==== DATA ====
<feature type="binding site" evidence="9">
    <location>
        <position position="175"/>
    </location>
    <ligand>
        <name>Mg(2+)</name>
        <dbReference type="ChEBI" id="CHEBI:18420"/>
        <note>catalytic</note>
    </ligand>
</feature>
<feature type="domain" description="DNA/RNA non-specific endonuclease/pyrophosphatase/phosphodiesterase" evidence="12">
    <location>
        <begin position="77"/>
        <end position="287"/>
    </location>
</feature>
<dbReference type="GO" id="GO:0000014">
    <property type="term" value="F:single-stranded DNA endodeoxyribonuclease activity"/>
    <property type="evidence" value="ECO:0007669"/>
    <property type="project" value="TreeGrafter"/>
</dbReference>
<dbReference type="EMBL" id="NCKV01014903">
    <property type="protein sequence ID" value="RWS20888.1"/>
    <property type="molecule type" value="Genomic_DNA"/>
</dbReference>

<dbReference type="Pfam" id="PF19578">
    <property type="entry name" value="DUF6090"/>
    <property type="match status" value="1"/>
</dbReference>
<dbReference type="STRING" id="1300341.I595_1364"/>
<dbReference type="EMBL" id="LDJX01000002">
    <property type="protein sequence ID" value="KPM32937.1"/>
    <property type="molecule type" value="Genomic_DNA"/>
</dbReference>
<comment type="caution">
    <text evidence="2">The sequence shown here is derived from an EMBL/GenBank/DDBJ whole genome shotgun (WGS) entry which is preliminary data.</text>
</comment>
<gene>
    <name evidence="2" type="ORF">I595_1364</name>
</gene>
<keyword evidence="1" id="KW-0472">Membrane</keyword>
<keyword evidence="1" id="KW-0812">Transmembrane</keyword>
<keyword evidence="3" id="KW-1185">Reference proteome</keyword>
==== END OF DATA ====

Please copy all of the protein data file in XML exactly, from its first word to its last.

<feature type="binding site" evidence="9">
    <location>
        <position position="175"/>
    </location>
    <ligand>
        <name>Mg(2+)</name>
        <dbReference type="ChEBI" id="CHEBI:18420"/>
        <note>catalytic</note>
    </ligand>
</feature>
<feature type="domain" description="DNA/RNA non-specific endonuclease/pyrophosphatase/phosphodiesterase" evidence="12">
    <location>
        <begin position="77"/>
        <end position="287"/>
    </location>
</feature>
<dbReference type="GO" id="GO:0000014">
    <property type="term" value="F:single-stranded DNA endodeoxyribonuclease activity"/>
    <property type="evidence" value="ECO:0007669"/>
    <property type="project" value="TreeGrafter"/>
</dbReference>
<dbReference type="EMBL" id="NCKV01014903">
    <property type="protein sequence ID" value="RWS20888.1"/>
    <property type="molecule type" value="Genomic_DNA"/>
</dbReference>

<dbReference type="Pfam" id="PF19578">
    <property type="entry name" value="DUF6090"/>
    <property type="match status" value="1"/>
</dbReference>
<dbReference type="STRING" id="1300341.I595_1364"/>
<dbReference type="EMBL" id="LDJX01000002">
    <property type="protein sequence ID" value="KPM32937.1"/>
    <property type="molecule type" value="Genomic_DNA"/>
</dbReference>
<comment type="caution">
    <text evidence="2">The sequence shown here is derived from an EMBL/GenBank/DDBJ whole genome shotgun (WGS) entry which is preliminary data.</text>
</comment>
<gene>
    <name evidence="2" type="ORF">I595_1364</name>
</gene>
<keyword evidence="1" id="KW-0472">Membrane</keyword>
<keyword evidence="1" id="KW-0812">Transmembrane</keyword>
<keyword evidence="3" id="KW-1185">Reference proteome</keyword>